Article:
Evaluation of alternative dairy farm management practices using a simulation model : a thesis presented in partial fulfilment of the requirements for the degree of Masters in Agricultural Science in farm management at Massey University

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Massey University
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New Zealand dairy farming is known worldwide for its on-farm efficiency, particularly for being one of the world's most cost-effective milk producers. New Zealand farmers' attempts to minimize costs by aiming to match the pattern of pasture growth with animal requirements. However, a more even production through the year may lower factory operating costs, would reverse the tendency to increase peak milk production during spring, and allow fresh products and products with a higher added value to be supplied all year round. For this reason a differential payment for the peak production periods will be introduced locally by Tui Milk Products Ltd. On-farm efficiency is likely to be affected by changes to the payment system. In this study practices under the new payment system were evaluated. From among the large number of practices affecting dairy farm productivity, calving and drying off dates, stocking rate, supplementary feeding and nitrogen fertiliser, were identified as important variables in the design of alternative management systems. The variables were manipulated within a whole farm system, giving production and financial responses. A computer simulation model, (UDDER), was used in a case-study approach to evaluate management· alternatives for farms which supply the local dairy company. The effects of changes in those variables on the system's physical and financial parameters were monitored. Improvements in gross margins were achieved in the model by changing calving and drying off dates, improving the match of animal requirements with pasture production. As stocking rate was increased, so did gross margin improve, giving better feed utilization and hence lower herbage losses. The above changes have also been combined with changes in supplementary feeding and nitrogen fertiliser. . The manipulation of calving and drying off dates, stocking rate, supplements fed, and nitrogen fertiliser applied, increase total milk production within the range 4% to 12%, and gross margins were increased within the range 6% to 22%, while peak production was affected by only I% to 3% for the "improved" strategies for all farms. Hence, the potential to shift a proportion of total milk production into shoulder months, profitably, is small.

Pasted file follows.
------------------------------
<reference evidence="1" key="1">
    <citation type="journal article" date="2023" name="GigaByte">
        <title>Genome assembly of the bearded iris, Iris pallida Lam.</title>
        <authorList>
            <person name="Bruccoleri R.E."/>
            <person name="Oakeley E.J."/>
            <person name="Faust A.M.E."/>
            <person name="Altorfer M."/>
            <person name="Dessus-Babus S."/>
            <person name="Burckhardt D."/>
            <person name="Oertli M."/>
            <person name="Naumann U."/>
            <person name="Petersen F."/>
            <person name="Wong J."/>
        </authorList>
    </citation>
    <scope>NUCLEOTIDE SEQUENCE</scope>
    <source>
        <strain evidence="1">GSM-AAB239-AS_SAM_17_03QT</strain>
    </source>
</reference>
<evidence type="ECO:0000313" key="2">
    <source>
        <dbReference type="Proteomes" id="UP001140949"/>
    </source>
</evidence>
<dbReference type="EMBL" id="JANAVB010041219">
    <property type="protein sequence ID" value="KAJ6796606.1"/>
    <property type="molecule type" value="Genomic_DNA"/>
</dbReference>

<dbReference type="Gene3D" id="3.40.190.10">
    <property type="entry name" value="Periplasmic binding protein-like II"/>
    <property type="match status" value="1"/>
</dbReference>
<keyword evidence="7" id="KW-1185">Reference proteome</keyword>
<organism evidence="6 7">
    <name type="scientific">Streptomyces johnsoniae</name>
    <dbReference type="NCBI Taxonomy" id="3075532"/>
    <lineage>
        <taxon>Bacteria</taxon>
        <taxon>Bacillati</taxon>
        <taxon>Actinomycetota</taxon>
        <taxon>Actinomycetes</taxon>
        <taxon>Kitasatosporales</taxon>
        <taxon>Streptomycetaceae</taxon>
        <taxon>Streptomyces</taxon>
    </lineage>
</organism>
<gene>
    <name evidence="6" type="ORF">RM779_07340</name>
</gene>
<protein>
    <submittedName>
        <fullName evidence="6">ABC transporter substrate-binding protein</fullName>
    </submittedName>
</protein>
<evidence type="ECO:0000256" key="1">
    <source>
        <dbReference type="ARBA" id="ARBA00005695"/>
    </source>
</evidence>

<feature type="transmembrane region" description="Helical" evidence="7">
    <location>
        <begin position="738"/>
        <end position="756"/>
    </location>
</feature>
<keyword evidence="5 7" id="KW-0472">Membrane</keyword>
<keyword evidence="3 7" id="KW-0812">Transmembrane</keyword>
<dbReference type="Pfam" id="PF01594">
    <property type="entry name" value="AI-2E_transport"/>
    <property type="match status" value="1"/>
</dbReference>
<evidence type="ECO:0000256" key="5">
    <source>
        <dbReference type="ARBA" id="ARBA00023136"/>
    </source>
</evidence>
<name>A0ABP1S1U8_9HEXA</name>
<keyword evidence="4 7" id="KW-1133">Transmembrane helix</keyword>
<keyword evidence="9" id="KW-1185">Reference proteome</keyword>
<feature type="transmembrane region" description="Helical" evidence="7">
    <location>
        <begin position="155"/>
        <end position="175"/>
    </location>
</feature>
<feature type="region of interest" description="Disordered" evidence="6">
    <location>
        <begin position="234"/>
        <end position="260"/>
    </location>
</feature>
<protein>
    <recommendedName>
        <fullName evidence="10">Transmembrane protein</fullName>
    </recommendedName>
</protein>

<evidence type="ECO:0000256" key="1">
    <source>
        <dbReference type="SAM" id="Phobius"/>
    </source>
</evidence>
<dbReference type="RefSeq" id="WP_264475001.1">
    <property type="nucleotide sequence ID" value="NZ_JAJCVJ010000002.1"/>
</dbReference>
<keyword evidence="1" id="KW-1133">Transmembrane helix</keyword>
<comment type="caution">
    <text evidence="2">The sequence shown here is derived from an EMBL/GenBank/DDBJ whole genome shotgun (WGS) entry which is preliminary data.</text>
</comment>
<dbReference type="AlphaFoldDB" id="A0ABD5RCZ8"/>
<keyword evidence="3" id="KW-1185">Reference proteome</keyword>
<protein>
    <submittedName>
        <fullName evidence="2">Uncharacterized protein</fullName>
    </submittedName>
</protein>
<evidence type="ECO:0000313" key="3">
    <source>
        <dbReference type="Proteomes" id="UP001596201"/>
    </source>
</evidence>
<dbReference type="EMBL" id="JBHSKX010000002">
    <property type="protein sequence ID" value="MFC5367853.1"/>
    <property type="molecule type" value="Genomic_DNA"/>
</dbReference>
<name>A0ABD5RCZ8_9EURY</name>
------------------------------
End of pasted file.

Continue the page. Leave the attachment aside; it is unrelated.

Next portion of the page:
Dairy farming, Computer simulation